Gov. Rick Scott lifted the suspension against Miami Lakes Mayor Michael Pizzi late Monday, hours after the Florida Supreme Court had again sided with Pizzi in his legal quest to return to office since beating federal bribery charges.
The governor, in accordance with the ruling, did not reinstate Pizzi. Whether to restore the mayor to finish his second term is a question that will now likely fall to a local court. Town attorneys for Miami Lakes say the rightful mayor is Wayne Slaton, whom voters picked in a special election following Pizzi’s indictment.
Monday’s 5-2 decision rebuked Scott two months after Florida’s highest court warned the governor that Pizzi appeared to have a solid argument. But the court granted the governor a reprieve of sorts: It said it would wait until Jan. 2 before ordering Scott to take action, giving him 11 days to comply on his own.
He complied in less than four hours.
“This is huge, man. This is huge. I won,” Pizzi said in a telephone interview from his car after learning of the court’s decision. “This is the best Christmas present the Pizzi family and the people of Miami Lakes and everyone who cares about the rule of law could ever get.”
The developments don’t guarantee Pizzi’s return to office and only promise more fireworks at Miami Lakes Town Hall, which has seen more than its share of excitement since Pizzi was removed by Scott in August 2013.
Town Attorney Raul Gastesi maintained Monday before Scott revoked the suspension that Miami Lakes has a mayor — Slaton — and stressed that the court had not ordered returning Pizzi to office.
Scott suspended Pizzi, a fellow Republican, after the feds charged the mayor with accepting a total of $6,750 in illegal bribes from federal agents posing as Chicago businessmen offering to pay elected officials in exchange for lucrative federal grants.
The supreme court took the unusual step in September of instructing Scott to explain his position. The governor responded he could not lift Pizzi’s suspension because his mayoral term ended with the special election of Slaton, a Democrat, to replace him last October.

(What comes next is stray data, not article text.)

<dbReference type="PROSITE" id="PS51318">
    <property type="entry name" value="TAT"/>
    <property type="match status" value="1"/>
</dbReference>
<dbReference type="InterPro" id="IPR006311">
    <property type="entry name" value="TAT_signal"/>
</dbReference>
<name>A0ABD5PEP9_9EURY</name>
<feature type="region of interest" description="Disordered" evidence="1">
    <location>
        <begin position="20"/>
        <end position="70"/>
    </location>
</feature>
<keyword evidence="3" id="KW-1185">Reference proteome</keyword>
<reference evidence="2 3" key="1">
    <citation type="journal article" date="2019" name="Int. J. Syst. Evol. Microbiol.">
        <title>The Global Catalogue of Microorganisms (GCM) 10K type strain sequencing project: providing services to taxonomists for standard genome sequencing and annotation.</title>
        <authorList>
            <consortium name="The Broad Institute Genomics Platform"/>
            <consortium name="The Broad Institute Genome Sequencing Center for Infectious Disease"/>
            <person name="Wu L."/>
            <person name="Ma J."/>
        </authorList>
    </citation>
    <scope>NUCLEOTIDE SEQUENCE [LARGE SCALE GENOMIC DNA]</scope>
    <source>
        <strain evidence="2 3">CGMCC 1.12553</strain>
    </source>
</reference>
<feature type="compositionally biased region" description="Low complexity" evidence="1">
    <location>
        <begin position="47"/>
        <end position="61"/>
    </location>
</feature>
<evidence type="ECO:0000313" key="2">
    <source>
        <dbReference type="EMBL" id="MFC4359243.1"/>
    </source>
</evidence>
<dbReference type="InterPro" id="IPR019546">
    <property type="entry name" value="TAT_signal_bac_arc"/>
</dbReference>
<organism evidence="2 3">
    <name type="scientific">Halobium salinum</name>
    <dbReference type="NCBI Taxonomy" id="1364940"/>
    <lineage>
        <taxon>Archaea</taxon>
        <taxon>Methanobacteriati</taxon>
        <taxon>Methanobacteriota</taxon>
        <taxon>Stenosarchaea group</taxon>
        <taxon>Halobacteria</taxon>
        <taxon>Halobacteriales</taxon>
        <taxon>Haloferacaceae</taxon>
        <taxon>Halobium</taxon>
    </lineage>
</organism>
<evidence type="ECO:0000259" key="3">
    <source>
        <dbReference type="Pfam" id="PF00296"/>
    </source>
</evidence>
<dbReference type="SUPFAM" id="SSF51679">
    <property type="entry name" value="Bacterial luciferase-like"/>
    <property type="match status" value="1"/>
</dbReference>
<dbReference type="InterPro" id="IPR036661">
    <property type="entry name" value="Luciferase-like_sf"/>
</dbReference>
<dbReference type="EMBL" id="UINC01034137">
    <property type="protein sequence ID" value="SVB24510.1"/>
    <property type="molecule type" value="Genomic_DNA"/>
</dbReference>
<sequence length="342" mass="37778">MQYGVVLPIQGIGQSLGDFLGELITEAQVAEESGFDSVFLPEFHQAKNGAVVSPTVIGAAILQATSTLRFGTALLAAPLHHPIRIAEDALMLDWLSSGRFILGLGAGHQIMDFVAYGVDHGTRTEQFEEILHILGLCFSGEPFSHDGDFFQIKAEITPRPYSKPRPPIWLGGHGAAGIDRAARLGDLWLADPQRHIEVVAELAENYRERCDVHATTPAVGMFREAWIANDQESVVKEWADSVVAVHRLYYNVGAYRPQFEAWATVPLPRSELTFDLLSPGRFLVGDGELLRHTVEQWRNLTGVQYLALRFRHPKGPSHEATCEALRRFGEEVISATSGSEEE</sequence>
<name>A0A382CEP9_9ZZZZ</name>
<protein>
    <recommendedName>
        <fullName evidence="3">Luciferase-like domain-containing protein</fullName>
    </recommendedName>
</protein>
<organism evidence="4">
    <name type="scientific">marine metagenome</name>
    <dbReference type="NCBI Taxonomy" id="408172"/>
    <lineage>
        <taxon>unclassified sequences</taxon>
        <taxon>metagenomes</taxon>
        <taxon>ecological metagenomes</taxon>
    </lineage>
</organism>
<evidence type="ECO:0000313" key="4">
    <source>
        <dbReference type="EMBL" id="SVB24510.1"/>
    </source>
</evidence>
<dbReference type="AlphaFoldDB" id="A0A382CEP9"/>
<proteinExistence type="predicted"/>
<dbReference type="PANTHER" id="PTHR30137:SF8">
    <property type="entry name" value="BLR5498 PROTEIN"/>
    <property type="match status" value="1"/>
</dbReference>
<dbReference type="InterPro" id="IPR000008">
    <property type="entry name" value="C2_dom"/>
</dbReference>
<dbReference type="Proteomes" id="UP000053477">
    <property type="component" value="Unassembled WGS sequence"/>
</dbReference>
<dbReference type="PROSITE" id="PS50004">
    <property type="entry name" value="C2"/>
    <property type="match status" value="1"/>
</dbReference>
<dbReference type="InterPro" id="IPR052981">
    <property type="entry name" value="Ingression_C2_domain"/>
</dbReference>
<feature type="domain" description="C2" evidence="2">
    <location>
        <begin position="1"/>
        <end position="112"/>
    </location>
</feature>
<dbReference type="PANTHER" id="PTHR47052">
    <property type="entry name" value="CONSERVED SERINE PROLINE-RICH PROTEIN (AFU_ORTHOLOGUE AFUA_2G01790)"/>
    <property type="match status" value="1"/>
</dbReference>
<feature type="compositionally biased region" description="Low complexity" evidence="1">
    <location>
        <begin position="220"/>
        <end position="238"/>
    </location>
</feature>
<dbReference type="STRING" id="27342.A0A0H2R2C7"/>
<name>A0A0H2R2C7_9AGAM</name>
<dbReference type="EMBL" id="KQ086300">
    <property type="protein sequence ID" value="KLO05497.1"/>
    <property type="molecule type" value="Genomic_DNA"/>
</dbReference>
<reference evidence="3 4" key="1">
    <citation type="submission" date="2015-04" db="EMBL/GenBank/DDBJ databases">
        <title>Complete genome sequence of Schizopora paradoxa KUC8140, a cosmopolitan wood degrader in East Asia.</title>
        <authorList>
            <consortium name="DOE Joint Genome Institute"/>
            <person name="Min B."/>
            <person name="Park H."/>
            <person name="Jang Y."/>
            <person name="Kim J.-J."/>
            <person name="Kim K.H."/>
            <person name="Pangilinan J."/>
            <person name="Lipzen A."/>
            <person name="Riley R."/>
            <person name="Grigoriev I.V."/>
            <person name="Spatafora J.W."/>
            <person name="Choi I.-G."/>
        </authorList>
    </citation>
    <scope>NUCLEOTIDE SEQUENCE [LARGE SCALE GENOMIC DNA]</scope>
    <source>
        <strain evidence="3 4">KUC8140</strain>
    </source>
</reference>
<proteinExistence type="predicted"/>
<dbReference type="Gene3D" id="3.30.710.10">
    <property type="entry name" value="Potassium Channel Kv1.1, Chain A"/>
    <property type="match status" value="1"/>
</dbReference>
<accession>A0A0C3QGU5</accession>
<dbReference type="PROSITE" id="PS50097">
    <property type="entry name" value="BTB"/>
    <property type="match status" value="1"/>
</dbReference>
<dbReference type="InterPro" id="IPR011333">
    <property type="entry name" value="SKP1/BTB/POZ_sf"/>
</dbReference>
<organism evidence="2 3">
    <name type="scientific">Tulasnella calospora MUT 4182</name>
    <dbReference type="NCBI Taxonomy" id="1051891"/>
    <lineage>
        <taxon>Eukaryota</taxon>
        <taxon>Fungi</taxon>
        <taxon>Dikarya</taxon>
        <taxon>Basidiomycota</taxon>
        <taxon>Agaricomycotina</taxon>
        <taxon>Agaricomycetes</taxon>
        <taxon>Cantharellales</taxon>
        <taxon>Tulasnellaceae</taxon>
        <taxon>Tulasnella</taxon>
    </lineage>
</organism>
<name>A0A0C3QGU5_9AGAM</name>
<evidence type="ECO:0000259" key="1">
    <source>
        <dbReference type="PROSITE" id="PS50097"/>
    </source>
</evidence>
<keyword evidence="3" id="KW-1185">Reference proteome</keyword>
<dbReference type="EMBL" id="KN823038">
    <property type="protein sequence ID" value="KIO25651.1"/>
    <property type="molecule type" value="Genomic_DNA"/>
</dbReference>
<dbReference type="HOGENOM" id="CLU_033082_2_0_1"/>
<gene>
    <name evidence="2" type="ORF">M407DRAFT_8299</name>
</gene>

In Monday’s decision, the five justices in the majority wrote that they “carefully considered” Scott’s response. But they concluded that, under the Florida Constitution, the governor has the discretion only to suspend an indicted municipal officer.
“However, upon acquittal of criminal charges, the governing statute states that the Governor has a mandatory duty to revoke the order that authorized the municipal officer’s suspension,” the court wrote.
They did not immediately issue a written order compelling Scott to act, the justices wrote, “because we believe that the Governor will fully comply with this order” by Jan. 2 — an assumption that turned out to be correct.
In the majority were Chief Justice Jorge Labarga and Justices Barbara Pariente, R. Fred Lewis, Peggy Quince and James E.C. Perry. Justices Charles Canady and Ricky Polston dissented.
The Miami Lakes charter, which acts as the town’s constitution, says if a seat is vacated by an official who has more than six months remaining in a term, there must be a special election for voters to choose a replacement. The charter is silent on what happens if the original official is cleared of charges.
Town attorneys have argued that Slaton’s election victory in October 2013 means he will serve through the end of the mayoral term, in 2016, instead of Pizzi. After all, Pizzi didn’t run for mayor in the special election, though he could have — and risked getting suspended again. That’s what former Miami Commissioner Michelle Spence-Jones did while she was fighting state corruption charges. She ultimately won her case, and Scott reinstated her in 2011.
Pizzi’s lawyers said if the town declines to let their client once again occupy the mayoral post, they will turn to Miami-Dade Circuit Court to seek reinstatement once Scott lifts the suspension.
“We expect the Town of Miami Lakes will follow the law and restore Mayor Pizzi to the office to which he was elected by the overwhelming vote of the citizens until his term expires in 2016,” attorney Ben Kuehne said in a prepared statement. “In that regard, the temporary replacement mayor should step aside consistent with the requirements of the rule of law. To do otherwise only subjects the Town to expensive and unnecessary legal fees.”
Kuehne called Slaton the “temporary” mayor, but the justices indicated they might not agree.
The majority opinion, while not naming Slaton, notes that Miami Lakes’ “permanent replacement mayor assumed office on October 8, 2013, and the new mayor’s term will run until the next regularly scheduled election in November 2016.”
The two justices who dissented argued that Florida law ties lifting a suspension to reinstating someone to office. Since Pizzi did not ask the court to go that far, “it is not clear that the linked act of revoking the order of suspension is required,” Canady wrote on behalf of himself and Polston.
“And it is not clear that the Petitioner would benefit in any way from the act of revocation unaccompanied by an act of restoration.”